New on CD

Friday, May 17, 2002


Moby is a musical genius.

He's convinced the masses that all techno-dance music doesn't need to be mind-numbingly repetitive. For Moby, techno is merely a framework he works within to create his own unique genre.

Moby's prodigious talents -- he plays all the instruments, mixes and produces on this, his 12th release -- make him as much technician as musician. His 1999 release, "Play," sold 10 million copies and made the former DJ an unlikely superstar.

"18" relies heavily on the funky, bluesy and soulful talents of guest vocalists, who include MC Lyte, Sinead O'Connor and The Shining Light Gospel Choir. Moby doesn't break any new ground but succeeds in meeting his own high standards set with "Play."

"Sunday (The Day Before My Birthday)" features breathy vocals by Sylvia Robinson, who laments the loss of yesterday's bright day and is particularly poignant when you learn that Moby's birthday is Sept. 11. It's preceded by the hip-hop "Jam for the Ladies," which is pure fun.

Moby's own vocals add sheer delight to three of the album's 18 tracks -- yes, that's where he got its title.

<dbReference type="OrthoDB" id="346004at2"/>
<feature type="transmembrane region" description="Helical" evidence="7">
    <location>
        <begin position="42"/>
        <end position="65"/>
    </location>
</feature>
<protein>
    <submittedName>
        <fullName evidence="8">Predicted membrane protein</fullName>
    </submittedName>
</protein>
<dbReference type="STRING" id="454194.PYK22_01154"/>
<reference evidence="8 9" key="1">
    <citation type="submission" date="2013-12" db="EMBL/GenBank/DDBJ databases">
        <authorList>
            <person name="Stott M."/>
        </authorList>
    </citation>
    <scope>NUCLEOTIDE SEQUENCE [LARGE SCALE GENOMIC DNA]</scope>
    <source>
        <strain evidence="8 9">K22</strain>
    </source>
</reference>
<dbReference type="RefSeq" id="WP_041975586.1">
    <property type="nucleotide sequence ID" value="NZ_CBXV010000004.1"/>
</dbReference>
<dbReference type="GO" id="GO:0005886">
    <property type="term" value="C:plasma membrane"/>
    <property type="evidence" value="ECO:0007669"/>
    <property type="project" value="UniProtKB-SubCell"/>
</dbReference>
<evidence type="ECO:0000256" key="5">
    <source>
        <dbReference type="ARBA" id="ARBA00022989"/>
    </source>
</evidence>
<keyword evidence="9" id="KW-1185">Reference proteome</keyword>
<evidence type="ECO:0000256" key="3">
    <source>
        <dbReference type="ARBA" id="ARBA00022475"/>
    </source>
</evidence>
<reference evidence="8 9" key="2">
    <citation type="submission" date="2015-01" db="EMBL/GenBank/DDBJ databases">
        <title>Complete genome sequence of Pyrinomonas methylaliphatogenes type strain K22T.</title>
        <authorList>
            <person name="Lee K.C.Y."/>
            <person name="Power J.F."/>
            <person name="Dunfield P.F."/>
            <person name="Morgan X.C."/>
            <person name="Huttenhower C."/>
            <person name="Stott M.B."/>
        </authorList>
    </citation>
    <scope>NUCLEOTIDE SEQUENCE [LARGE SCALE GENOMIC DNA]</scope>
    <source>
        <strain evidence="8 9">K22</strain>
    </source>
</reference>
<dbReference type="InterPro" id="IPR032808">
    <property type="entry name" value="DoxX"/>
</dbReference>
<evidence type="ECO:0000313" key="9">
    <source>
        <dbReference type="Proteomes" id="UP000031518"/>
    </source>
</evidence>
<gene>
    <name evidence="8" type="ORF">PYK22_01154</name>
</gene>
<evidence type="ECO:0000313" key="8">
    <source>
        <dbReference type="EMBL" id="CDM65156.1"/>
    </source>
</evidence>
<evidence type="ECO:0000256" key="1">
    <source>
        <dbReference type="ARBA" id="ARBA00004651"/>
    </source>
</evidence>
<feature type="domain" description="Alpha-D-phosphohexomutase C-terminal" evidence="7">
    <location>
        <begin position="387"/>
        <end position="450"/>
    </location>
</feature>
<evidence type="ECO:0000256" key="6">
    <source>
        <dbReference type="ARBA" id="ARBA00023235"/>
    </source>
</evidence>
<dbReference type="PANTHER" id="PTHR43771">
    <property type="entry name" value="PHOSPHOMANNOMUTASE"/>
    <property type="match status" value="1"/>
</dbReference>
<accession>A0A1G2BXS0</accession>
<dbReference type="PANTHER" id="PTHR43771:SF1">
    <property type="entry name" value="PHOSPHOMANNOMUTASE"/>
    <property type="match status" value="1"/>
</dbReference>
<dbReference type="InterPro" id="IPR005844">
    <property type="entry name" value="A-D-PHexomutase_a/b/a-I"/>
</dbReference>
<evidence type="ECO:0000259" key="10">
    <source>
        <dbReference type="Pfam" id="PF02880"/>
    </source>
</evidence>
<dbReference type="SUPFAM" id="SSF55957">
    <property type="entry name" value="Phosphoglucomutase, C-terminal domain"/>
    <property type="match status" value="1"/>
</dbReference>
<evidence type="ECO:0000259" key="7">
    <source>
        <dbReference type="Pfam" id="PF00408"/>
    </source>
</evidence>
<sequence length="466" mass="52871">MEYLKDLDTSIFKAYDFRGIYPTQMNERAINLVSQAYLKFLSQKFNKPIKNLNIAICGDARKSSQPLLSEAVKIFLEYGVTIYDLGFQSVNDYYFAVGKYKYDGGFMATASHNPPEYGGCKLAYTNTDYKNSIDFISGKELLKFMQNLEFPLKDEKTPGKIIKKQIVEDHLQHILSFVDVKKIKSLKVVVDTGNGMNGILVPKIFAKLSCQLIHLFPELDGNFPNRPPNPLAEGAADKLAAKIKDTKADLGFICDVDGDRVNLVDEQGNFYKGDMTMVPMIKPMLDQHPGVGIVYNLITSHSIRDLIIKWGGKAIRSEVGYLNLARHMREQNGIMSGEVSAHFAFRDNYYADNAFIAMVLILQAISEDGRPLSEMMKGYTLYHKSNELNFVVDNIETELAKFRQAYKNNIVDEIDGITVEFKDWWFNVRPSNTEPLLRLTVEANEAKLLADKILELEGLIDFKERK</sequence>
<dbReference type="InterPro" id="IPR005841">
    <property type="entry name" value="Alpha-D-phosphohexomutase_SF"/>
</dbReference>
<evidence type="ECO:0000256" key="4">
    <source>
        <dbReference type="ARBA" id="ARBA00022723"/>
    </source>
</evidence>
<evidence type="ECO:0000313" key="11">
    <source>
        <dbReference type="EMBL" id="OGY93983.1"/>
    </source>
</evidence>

"Maladroit" succinctly describes the quintessential Weezer persona adopted by lead singer Rivers Cuomo -- the mopey but witty slacker who wails about the vagaries of love and laziness over power-pop riffs.

Fans who love this character will find him again on "Maladroit," most obviously on the tracks "Slob" and "Dope Nose." The music throughout is predictably rocking, featuring new variants on Weezer's trademark sound: thrashing pop-punk guitar lines that often resolve melodically, despite themselves. The only problem is that the music, though satisfyingly brash, doesn't push much beyond Weezer's established formulas.

'Virtuoso From Afghanistan'

The return of music to the airwaves and streets of Afghanistan after the collapse of the Taliban regime was particularly poignant, considering the rich musical heritage that country has enjoyed for centuries. Ustad Mohammad Omar contributed greatly to that heritage during his lifetime through his directorship of The National Orchestra of Radio Afghanistan.

In 1974, six years before his death, a concert was organized at the University of Washington in Seattle with the young tabla prodigy Zakir Hussain of India. This concert was extraordinary in that the two musicians shared no common language, save the universal language of music. Smithsonian Folkways Recordings has released for the first time "Virtuoso From Afghanistan," a superb document of that historic concert.

--From wire reports

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